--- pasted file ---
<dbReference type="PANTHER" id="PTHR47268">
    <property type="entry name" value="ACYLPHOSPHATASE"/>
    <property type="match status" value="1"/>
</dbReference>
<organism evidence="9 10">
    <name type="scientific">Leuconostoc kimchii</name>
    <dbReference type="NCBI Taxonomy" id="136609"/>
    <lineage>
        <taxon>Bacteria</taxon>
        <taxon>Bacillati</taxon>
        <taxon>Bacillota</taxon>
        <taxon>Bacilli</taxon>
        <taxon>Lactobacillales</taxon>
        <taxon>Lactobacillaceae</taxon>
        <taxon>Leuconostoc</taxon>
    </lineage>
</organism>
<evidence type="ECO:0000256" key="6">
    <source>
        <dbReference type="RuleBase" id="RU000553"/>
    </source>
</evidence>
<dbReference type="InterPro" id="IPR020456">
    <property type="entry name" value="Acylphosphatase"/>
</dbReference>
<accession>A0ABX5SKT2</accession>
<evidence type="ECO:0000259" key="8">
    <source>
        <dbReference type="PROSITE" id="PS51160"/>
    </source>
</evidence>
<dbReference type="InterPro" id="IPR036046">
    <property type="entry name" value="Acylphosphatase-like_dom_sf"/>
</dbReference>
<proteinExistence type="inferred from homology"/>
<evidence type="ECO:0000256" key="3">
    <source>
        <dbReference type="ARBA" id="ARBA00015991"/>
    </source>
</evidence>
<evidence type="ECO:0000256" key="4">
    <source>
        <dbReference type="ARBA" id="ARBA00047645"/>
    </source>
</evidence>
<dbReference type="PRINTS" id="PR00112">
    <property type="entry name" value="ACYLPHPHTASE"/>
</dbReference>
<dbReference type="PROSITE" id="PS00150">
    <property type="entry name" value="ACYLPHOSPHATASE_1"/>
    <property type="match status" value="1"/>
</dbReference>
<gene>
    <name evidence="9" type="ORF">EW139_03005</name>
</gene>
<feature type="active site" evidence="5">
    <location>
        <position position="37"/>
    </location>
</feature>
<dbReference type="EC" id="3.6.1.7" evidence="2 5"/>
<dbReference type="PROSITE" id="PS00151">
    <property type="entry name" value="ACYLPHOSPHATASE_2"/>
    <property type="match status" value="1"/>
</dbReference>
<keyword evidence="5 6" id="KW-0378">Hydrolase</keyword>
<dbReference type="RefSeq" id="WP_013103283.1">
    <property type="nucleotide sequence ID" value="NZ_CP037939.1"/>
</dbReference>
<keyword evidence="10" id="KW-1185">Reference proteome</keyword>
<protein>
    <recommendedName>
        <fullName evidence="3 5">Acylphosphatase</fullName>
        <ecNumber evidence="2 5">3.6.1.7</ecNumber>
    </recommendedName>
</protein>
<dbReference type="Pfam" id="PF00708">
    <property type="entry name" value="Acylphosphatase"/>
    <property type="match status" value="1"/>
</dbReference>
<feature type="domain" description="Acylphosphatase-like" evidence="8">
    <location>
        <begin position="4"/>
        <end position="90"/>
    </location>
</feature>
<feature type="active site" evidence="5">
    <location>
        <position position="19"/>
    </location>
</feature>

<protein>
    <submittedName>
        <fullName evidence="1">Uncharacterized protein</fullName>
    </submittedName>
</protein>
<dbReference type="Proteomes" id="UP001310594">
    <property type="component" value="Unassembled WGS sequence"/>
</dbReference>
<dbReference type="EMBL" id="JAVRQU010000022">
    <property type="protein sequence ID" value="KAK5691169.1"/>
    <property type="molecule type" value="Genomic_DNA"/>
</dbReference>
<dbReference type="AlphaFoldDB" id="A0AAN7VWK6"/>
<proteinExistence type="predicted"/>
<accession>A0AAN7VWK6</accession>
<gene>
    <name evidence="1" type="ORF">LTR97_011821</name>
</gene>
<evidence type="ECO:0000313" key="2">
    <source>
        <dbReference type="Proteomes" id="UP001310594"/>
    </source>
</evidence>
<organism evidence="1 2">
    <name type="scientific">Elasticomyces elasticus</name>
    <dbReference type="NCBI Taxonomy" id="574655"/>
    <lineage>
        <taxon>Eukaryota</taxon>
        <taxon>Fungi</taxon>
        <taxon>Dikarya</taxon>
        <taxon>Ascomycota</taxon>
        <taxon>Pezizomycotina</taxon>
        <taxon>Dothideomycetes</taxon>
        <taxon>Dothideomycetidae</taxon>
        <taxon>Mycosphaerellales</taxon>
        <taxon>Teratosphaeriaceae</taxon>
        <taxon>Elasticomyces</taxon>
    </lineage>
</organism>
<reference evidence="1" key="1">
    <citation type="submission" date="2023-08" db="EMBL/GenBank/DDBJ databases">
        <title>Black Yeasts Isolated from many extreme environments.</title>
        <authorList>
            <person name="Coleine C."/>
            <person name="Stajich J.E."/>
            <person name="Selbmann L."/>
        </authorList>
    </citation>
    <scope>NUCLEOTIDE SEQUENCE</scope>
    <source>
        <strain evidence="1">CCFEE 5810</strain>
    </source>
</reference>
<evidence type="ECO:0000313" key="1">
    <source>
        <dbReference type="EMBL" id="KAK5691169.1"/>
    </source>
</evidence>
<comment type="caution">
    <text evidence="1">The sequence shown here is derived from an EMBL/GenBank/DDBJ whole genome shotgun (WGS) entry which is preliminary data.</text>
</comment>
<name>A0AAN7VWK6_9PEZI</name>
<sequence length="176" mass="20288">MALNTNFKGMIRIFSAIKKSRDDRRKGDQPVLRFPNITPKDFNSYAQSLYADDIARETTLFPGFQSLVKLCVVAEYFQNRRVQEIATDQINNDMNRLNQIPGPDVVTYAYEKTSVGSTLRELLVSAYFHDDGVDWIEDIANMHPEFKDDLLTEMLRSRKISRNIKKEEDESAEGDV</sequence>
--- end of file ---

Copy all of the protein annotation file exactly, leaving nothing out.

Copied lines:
<dbReference type="PANTHER" id="PTHR47268">
    <property type="entry name" value="ACYLPHOSPHATASE"/>
    <property type="match status" value="1"/>
</dbReference>
<organism evidence="9 10">
    <name type="scientific">Leuconostoc kimchii</name>
    <dbReference type="NCBI Taxonomy" id="136609"/>
    <lineage>
        <taxon>Bacteria</taxon>
        <taxon>Bacillati</taxon>
        <taxon>Bacillota</taxon>
        <taxon>Bacilli</taxon>
        <taxon>Lactobacillales</taxon>
        <taxon>Lactobacillaceae</taxon>
        <taxon>Leuconostoc</taxon>
    </lineage>
</organism>
<evidence type="ECO:0000256" key="6">
    <source>
        <dbReference type="RuleBase" id="RU000553"/>
    </source>
</evidence>
<dbReference type="InterPro" id="IPR020456">
    <property type="entry name" value="Acylphosphatase"/>
</dbReference>
<accession>A0ABX5SKT2</accession>
<evidence type="ECO:0000259" key="8">
    <source>
        <dbReference type="PROSITE" id="PS51160"/>
    </source>
</evidence>
<dbReference type="InterPro" id="IPR036046">
    <property type="entry name" value="Acylphosphatase-like_dom_sf"/>
</dbReference>
<proteinExistence type="inferred from homology"/>
<evidence type="ECO:0000256" key="3">
    <source>
        <dbReference type="ARBA" id="ARBA00015991"/>
    </source>
</evidence>
<evidence type="ECO:0000256" key="4">
    <source>
        <dbReference type="ARBA" id="ARBA00047645"/>
    </source>
</evidence>
<dbReference type="PRINTS" id="PR00112">
    <property type="entry name" value="ACYLPHPHTASE"/>
</dbReference>
<dbReference type="PROSITE" id="PS00150">
    <property type="entry name" value="ACYLPHOSPHATASE_1"/>
    <property type="match status" value="1"/>
</dbReference>
<gene>
    <name evidence="9" type="ORF">EW139_03005</name>
</gene>
<feature type="active site" evidence="5">
    <location>
        <position position="37"/>
    </location>
</feature>
<dbReference type="EC" id="3.6.1.7" evidence="2 5"/>
<dbReference type="PROSITE" id="PS00151">
    <property type="entry name" value="ACYLPHOSPHATASE_2"/>
    <property type="match status" value="1"/>
</dbReference>
<keyword evidence="5 6" id="KW-0378">Hydrolase</keyword>
<dbReference type="RefSeq" id="WP_013103283.1">
    <property type="nucleotide sequence ID" value="NZ_CP037939.1"/>
</dbReference>
<keyword evidence="10" id="KW-1185">Reference proteome</keyword>
<protein>
    <recommendedName>
        <fullName evidence="3 5">Acylphosphatase</fullName>
        <ecNumber evidence="2 5">3.6.1.7</ecNumber>
    </recommendedName>
</protein>
<dbReference type="Pfam" id="PF00708">
    <property type="entry name" value="Acylphosphatase"/>
    <property type="match status" value="1"/>
</dbReference>
<feature type="domain" description="Acylphosphatase-like" evidence="8">
    <location>
        <begin position="4"/>
        <end position="90"/>
    </location>
</feature>
<feature type="active site" evidence="5">
    <location>
        <position position="19"/>
    </location>
</feature>

<protein>
    <submittedName>
        <fullName evidence="1">Uncharacterized protein</fullName>
    </submittedName>
</protein>
<dbReference type="Proteomes" id="UP001310594">
    <property type="component" value="Unassembled WGS sequence"/>
</dbReference>
<dbReference type="EMBL" id="JAVRQU010000022">
    <property type="protein sequence ID" value="KAK5691169.1"/>
    <property type="molecule type" value="Genomic_DNA"/>
</dbReference>
<dbReference type="AlphaFoldDB" id="A0AAN7VWK6"/>
<proteinExistence type="predicted"/>
<accession>A0AAN7VWK6</accession>
<gene>
    <name evidence="1" type="ORF">LTR97_011821</name>
</gene>
<evidence type="ECO:0000313" key="2">
    <source>
        <dbReference type="Proteomes" id="UP001310594"/>
    </source>
</evidence>
<organism evidence="1 2">
    <name type="scientific">Elasticomyces elasticus</name>
    <dbReference type="NCBI Taxonomy" id="574655"/>
    <lineage>
        <taxon>Eukaryota</taxon>
        <taxon>Fungi</taxon>
        <taxon>Dikarya</taxon>
        <taxon>Ascomycota</taxon>
        <taxon>Pezizomycotina</taxon>
        <taxon>Dothideomycetes</taxon>
        <taxon>Dothideomycetidae</taxon>
        <taxon>Mycosphaerellales</taxon>
        <taxon>Teratosphaeriaceae</taxon>
        <taxon>Elasticomyces</taxon>
    </lineage>
</organism>
<reference evidence="1" key="1">
    <citation type="submission" date="2023-08" db="EMBL/GenBank/DDBJ databases">
        <title>Black Yeasts Isolated from many extreme environments.</title>
        <authorList>
            <person name="Coleine C."/>
            <person name="Stajich J.E."/>
            <person name="Selbmann L."/>
        </authorList>
    </citation>
    <scope>NUCLEOTIDE SEQUENCE</scope>
    <source>
        <strain evidence="1">CCFEE 5810</strain>
    </source>
</reference>
<evidence type="ECO:0000313" key="1">
    <source>
        <dbReference type="EMBL" id="KAK5691169.1"/>
    </source>
</evidence>
<comment type="caution">
    <text evidence="1">The sequence shown here is derived from an EMBL/GenBank/DDBJ whole genome shotgun (WGS) entry which is preliminary data.</text>
</comment>
<name>A0AAN7VWK6_9PEZI</name>
<sequence length="176" mass="20288">MALNTNFKGMIRIFSAIKKSRDDRRKGDQPVLRFPNITPKDFNSYAQSLYADDIARETTLFPGFQSLVKLCVVAEYFQNRRVQEIATDQINNDMNRLNQIPGPDVVTYAYEKTSVGSTLRELLVSAYFHDDGVDWIEDIANMHPEFKDDLLTEMLRSRKISRNIKKEEDESAEGDV</sequence>